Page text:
Facts on the marbled white butterfly

...The marbled white butterfly

The marbled white butterfly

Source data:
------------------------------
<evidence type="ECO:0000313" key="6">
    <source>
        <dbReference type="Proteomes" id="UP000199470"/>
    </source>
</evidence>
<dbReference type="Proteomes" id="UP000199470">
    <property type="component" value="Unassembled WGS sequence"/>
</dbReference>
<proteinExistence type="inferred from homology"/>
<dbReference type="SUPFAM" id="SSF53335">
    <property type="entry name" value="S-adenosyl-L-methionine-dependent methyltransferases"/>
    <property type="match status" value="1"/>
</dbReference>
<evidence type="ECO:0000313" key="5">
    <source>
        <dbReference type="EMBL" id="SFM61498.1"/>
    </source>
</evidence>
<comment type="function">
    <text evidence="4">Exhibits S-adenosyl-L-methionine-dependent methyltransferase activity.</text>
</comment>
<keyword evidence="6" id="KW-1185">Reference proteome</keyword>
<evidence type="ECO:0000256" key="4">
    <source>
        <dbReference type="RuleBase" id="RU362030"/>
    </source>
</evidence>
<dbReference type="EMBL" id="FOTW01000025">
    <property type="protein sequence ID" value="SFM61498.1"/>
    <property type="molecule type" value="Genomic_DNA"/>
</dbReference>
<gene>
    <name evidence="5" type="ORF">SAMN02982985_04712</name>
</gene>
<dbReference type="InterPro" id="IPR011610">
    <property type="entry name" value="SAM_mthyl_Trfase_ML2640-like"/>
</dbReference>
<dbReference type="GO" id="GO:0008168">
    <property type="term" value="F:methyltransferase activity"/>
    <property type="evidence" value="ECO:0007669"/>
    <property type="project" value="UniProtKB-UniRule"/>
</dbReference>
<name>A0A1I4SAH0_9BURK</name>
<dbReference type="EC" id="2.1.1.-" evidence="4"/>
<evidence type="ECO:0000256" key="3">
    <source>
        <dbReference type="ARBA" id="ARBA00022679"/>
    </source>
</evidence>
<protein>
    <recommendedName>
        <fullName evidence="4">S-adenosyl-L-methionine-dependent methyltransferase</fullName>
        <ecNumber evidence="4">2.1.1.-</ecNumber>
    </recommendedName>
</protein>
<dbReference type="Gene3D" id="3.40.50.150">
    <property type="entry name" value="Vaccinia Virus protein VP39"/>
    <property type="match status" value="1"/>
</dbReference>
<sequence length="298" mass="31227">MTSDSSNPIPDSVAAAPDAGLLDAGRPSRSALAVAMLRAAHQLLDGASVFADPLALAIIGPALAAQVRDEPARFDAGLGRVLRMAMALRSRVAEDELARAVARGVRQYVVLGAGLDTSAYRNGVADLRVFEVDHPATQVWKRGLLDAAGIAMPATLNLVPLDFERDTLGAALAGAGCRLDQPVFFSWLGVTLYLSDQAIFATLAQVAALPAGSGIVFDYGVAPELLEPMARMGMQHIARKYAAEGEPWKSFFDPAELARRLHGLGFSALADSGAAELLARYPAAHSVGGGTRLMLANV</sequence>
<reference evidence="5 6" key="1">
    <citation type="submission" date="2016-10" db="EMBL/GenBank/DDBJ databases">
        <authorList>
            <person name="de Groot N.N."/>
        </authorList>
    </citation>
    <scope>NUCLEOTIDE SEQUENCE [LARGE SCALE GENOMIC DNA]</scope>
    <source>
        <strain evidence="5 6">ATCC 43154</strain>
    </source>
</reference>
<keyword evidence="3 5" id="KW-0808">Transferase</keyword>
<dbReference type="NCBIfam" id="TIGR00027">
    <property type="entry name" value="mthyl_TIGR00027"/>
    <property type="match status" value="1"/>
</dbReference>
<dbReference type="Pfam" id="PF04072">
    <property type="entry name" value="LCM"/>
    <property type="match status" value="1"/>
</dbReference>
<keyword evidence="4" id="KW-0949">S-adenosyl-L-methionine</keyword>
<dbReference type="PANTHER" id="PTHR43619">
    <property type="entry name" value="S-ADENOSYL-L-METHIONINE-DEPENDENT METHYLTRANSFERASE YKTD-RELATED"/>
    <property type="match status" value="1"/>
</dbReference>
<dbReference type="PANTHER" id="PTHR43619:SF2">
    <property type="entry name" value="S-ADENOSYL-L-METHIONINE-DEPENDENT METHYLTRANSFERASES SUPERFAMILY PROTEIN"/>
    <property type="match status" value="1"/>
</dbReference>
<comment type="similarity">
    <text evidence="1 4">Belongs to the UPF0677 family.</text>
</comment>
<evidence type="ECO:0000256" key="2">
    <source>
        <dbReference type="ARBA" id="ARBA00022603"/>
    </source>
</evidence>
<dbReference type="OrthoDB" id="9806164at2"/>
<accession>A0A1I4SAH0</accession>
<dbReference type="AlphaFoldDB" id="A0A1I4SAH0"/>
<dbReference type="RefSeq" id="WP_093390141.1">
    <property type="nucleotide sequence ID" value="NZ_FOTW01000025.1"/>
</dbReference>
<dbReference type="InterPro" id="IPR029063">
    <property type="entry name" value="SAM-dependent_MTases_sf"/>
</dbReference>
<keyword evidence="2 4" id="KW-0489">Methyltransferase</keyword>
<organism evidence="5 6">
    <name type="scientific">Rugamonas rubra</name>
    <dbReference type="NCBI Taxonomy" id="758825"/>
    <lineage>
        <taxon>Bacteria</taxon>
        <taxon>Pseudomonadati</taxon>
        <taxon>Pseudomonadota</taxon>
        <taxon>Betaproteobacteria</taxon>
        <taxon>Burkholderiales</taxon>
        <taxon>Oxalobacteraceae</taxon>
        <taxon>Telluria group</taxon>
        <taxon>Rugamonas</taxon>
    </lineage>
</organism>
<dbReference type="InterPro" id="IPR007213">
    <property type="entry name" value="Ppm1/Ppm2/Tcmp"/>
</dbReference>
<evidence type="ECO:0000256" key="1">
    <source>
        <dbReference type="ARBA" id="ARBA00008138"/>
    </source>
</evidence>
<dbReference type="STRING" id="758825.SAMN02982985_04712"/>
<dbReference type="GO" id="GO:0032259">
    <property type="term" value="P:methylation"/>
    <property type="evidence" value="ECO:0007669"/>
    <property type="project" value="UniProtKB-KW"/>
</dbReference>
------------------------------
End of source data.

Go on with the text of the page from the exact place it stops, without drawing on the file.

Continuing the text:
Adults are seen on the wing from late June, reaching a peak in mid-July and are widespread in southern BritainIs quite conspicuous as it may be the only white object in the grassland habitat it favoursShows a preference for purple flowers such as wild marjoram, field scabious, thistles, pyramidal orchids and knapweedsIt’s common to see a flower head containing several adults vying for spaceEarly morning is a good time to spot it as it sits with open wings to absorb the sun’s raysFemales don’t lay their eggs on a food plant but drop them while perched on a grass stem or while flying in a suitable habitatIts black and white markings distinguish it from all other species found in the British IslesDespite its name this butterfly is more closely related to the sub family of ‘browns’Is often seen with small scarlet red parasitic mites attached to its body. These parasites feed on the blood of the living butterfly but in small numbers do not pose a threatOccurs in large numbers on chalk downland with smaller colonies found on road verges, field margins, woodland clearings and disused railway lines

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